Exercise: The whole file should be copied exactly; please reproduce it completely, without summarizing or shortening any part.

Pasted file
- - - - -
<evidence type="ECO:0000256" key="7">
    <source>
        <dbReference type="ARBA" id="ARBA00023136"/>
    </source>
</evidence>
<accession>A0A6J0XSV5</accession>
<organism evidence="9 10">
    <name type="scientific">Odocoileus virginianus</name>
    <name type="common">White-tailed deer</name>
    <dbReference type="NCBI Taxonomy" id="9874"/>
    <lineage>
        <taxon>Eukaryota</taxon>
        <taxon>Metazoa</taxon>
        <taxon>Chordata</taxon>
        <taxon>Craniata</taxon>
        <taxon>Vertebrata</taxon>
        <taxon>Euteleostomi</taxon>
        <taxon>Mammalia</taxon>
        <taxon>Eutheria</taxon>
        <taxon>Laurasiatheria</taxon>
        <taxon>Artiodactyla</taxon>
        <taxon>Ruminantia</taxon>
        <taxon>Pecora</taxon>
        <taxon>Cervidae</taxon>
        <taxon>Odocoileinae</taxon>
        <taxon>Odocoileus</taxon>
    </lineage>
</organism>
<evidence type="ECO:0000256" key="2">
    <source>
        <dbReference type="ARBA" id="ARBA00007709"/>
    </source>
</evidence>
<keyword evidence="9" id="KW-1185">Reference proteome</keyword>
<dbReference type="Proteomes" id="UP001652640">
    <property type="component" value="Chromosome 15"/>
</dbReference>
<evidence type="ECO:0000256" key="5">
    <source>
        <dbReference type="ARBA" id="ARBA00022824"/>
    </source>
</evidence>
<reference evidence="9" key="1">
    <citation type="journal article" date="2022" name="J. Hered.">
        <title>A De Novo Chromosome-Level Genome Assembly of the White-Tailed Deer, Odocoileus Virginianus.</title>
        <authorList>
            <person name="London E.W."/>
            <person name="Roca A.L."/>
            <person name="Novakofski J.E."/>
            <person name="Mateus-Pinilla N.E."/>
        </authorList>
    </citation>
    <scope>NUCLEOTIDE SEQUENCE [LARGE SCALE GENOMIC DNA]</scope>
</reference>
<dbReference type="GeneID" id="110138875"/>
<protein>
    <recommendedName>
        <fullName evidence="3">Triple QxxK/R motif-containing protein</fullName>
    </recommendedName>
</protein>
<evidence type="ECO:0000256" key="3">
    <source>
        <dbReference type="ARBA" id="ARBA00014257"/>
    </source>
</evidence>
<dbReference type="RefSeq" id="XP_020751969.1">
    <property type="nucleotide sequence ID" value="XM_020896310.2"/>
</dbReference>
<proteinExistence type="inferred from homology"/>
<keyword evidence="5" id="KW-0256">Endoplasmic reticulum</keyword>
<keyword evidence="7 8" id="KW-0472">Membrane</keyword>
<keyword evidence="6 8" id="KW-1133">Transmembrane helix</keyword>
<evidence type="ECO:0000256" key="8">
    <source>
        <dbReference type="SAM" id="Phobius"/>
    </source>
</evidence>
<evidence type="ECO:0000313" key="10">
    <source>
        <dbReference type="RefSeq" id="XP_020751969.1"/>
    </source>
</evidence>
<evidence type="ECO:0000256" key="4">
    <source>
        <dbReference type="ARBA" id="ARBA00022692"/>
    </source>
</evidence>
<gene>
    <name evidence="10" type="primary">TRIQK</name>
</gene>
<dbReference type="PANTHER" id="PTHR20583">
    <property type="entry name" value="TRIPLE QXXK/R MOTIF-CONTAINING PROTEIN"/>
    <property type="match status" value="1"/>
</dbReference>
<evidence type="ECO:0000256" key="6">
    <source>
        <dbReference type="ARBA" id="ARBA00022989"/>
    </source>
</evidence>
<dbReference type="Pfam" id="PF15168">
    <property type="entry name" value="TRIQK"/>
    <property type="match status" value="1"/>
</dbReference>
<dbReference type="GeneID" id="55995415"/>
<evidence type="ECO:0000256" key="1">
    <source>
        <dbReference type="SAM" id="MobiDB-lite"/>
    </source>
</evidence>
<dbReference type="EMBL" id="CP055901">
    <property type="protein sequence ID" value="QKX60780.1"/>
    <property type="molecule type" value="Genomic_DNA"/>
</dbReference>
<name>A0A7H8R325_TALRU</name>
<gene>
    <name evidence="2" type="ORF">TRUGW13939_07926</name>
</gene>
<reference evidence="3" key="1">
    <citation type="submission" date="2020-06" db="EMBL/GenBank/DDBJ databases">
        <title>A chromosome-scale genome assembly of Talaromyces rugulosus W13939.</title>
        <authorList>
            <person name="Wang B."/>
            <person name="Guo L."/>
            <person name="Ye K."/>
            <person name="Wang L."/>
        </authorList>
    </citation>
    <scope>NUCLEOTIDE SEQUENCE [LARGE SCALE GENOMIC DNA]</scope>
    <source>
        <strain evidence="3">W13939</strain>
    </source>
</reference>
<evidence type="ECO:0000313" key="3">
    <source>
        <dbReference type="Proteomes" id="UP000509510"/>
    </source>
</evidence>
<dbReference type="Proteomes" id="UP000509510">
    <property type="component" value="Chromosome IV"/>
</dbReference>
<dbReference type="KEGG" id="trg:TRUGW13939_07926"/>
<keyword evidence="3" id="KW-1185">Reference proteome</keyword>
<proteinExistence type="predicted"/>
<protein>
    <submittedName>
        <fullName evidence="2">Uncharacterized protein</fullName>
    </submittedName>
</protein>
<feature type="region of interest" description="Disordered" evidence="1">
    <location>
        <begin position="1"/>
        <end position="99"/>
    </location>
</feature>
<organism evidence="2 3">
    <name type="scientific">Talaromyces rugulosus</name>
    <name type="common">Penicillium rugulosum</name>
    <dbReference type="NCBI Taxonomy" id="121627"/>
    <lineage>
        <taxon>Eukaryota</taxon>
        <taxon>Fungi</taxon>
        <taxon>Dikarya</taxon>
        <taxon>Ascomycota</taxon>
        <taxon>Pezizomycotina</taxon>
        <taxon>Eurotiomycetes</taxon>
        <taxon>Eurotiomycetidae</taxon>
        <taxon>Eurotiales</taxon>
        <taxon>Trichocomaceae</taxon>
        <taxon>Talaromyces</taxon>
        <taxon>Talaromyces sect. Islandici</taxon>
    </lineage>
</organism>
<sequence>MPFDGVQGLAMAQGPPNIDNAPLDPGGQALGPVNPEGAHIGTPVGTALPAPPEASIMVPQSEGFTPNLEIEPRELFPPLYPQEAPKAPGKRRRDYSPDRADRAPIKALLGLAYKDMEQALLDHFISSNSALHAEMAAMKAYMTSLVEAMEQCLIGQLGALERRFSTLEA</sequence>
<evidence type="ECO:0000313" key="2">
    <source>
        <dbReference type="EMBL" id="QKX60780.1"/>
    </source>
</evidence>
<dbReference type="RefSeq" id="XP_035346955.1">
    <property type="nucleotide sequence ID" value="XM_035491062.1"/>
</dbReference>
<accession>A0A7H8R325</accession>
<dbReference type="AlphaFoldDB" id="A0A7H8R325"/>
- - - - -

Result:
<evidence type="ECO:0000256" key="7">
    <source>
        <dbReference type="ARBA" id="ARBA00023136"/>
    </source>
</evidence>
<accession>A0A6J0XSV5</accession>
<organism evidence="9 10">
    <name type="scientific">Odocoileus virginianus</name>
    <name type="common">White-tailed deer</name>
    <dbReference type="NCBI Taxonomy" id="9874"/>
    <lineage>
        <taxon>Eukaryota</taxon>
        <taxon>Metazoa</taxon>
        <taxon>Chordata</taxon>
        <taxon>Craniata</taxon>
        <taxon>Vertebrata</taxon>
        <taxon>Euteleostomi</taxon>
        <taxon>Mammalia</taxon>
        <taxon>Eutheria</taxon>
        <taxon>Laurasiatheria</taxon>
        <taxon>Artiodactyla</taxon>
        <taxon>Ruminantia</taxon>
        <taxon>Pecora</taxon>
        <taxon>Cervidae</taxon>
        <taxon>Odocoileinae</taxon>
        <taxon>Odocoileus</taxon>
    </lineage>
</organism>
<evidence type="ECO:0000256" key="2">
    <source>
        <dbReference type="ARBA" id="ARBA00007709"/>
    </source>
</evidence>
<keyword evidence="9" id="KW-1185">Reference proteome</keyword>
<dbReference type="Proteomes" id="UP001652640">
    <property type="component" value="Chromosome 15"/>
</dbReference>
<evidence type="ECO:0000256" key="5">
    <source>
        <dbReference type="ARBA" id="ARBA00022824"/>
    </source>
</evidence>
<reference evidence="9" key="1">
    <citation type="journal article" date="2022" name="J. Hered.">
        <title>A De Novo Chromosome-Level Genome Assembly of the White-Tailed Deer, Odocoileus Virginianus.</title>
        <authorList>
            <person name="London E.W."/>
            <person name="Roca A.L."/>
            <person name="Novakofski J.E."/>
            <person name="Mateus-Pinilla N.E."/>
        </authorList>
    </citation>
    <scope>NUCLEOTIDE SEQUENCE [LARGE SCALE GENOMIC DNA]</scope>
</reference>
<dbReference type="GeneID" id="110138875"/>
<protein>
    <recommendedName>
        <fullName evidence="3">Triple QxxK/R motif-containing protein</fullName>
    </recommendedName>
</protein>
<evidence type="ECO:0000256" key="3">
    <source>
        <dbReference type="ARBA" id="ARBA00014257"/>
    </source>
</evidence>
<dbReference type="RefSeq" id="XP_020751969.1">
    <property type="nucleotide sequence ID" value="XM_020896310.2"/>
</dbReference>
<proteinExistence type="inferred from homology"/>
<keyword evidence="5" id="KW-0256">Endoplasmic reticulum</keyword>
<keyword evidence="7 8" id="KW-0472">Membrane</keyword>
<keyword evidence="6 8" id="KW-1133">Transmembrane helix</keyword>
<evidence type="ECO:0000256" key="8">
    <source>
        <dbReference type="SAM" id="Phobius"/>
    </source>
</evidence>
<evidence type="ECO:0000313" key="10">
    <source>
        <dbReference type="RefSeq" id="XP_020751969.1"/>
    </source>
</evidence>
<evidence type="ECO:0000256" key="4">
    <source>
        <dbReference type="ARBA" id="ARBA00022692"/>
    </source>
</evidence>
<gene>
    <name evidence="10" type="primary">TRIQK</name>
</gene>
<dbReference type="PANTHER" id="PTHR20583">
    <property type="entry name" value="TRIPLE QXXK/R MOTIF-CONTAINING PROTEIN"/>
    <property type="match status" value="1"/>
</dbReference>
<evidence type="ECO:0000256" key="6">
    <source>
        <dbReference type="ARBA" id="ARBA00022989"/>
    </source>
</evidence>
<dbReference type="Pfam" id="PF15168">
    <property type="entry name" value="TRIQK"/>
    <property type="match status" value="1"/>
</dbReference>
<dbReference type="GeneID" id="55995415"/>
<evidence type="ECO:0000256" key="1">
    <source>
        <dbReference type="SAM" id="MobiDB-lite"/>
    </source>
</evidence>
<dbReference type="EMBL" id="CP055901">
    <property type="protein sequence ID" value="QKX60780.1"/>
    <property type="molecule type" value="Genomic_DNA"/>
</dbReference>
<name>A0A7H8R325_TALRU</name>
<gene>
    <name evidence="2" type="ORF">TRUGW13939_07926</name>
</gene>
<reference evidence="3" key="1">
    <citation type="submission" date="2020-06" db="EMBL/GenBank/DDBJ databases">
        <title>A chromosome-scale genome assembly of Talaromyces rugulosus W13939.</title>
        <authorList>
            <person name="Wang B."/>
            <person name="Guo L."/>
            <person name="Ye K."/>
            <person name="Wang L."/>
        </authorList>
    </citation>
    <scope>NUCLEOTIDE SEQUENCE [LARGE SCALE GENOMIC DNA]</scope>
    <source>
        <strain evidence="3">W13939</strain>
    </source>
</reference>
<evidence type="ECO:0000313" key="3">
    <source>
        <dbReference type="Proteomes" id="UP000509510"/>
    </source>
</evidence>
<dbReference type="Proteomes" id="UP000509510">
    <property type="component" value="Chromosome IV"/>
</dbReference>
<dbReference type="KEGG" id="trg:TRUGW13939_07926"/>
<keyword evidence="3" id="KW-1185">Reference proteome</keyword>
<proteinExistence type="predicted"/>
<protein>
    <submittedName>
        <fullName evidence="2">Uncharacterized protein</fullName>
    </submittedName>
</protein>
<feature type="region of interest" description="Disordered" evidence="1">
    <location>
        <begin position="1"/>
        <end position="99"/>
    </location>
</feature>
<organism evidence="2 3">
    <name type="scientific">Talaromyces rugulosus</name>
    <name type="common">Penicillium rugulosum</name>
    <dbReference type="NCBI Taxonomy" id="121627"/>
    <lineage>
        <taxon>Eukaryota</taxon>
        <taxon>Fungi</taxon>
        <taxon>Dikarya</taxon>
        <taxon>Ascomycota</taxon>
        <taxon>Pezizomycotina</taxon>
        <taxon>Eurotiomycetes</taxon>
        <taxon>Eurotiomycetidae</taxon>
        <taxon>Eurotiales</taxon>
        <taxon>Trichocomaceae</taxon>
        <taxon>Talaromyces</taxon>
        <taxon>Talaromyces sect. Islandici</taxon>
    </lineage>
</organism>
<sequence>MPFDGVQGLAMAQGPPNIDNAPLDPGGQALGPVNPEGAHIGTPVGTALPAPPEASIMVPQSEGFTPNLEIEPRELFPPLYPQEAPKAPGKRRRDYSPDRADRAPIKALLGLAYKDMEQALLDHFISSNSALHAEMAAMKAYMTSLVEAMEQCLIGQLGALERRFSTLEA</sequence>
<evidence type="ECO:0000313" key="2">
    <source>
        <dbReference type="EMBL" id="QKX60780.1"/>
    </source>
</evidence>
<dbReference type="RefSeq" id="XP_035346955.1">
    <property type="nucleotide sequence ID" value="XM_035491062.1"/>
</dbReference>
<accession>A0A7H8R325</accession>
<dbReference type="AlphaFoldDB" id="A0A7H8R325"/>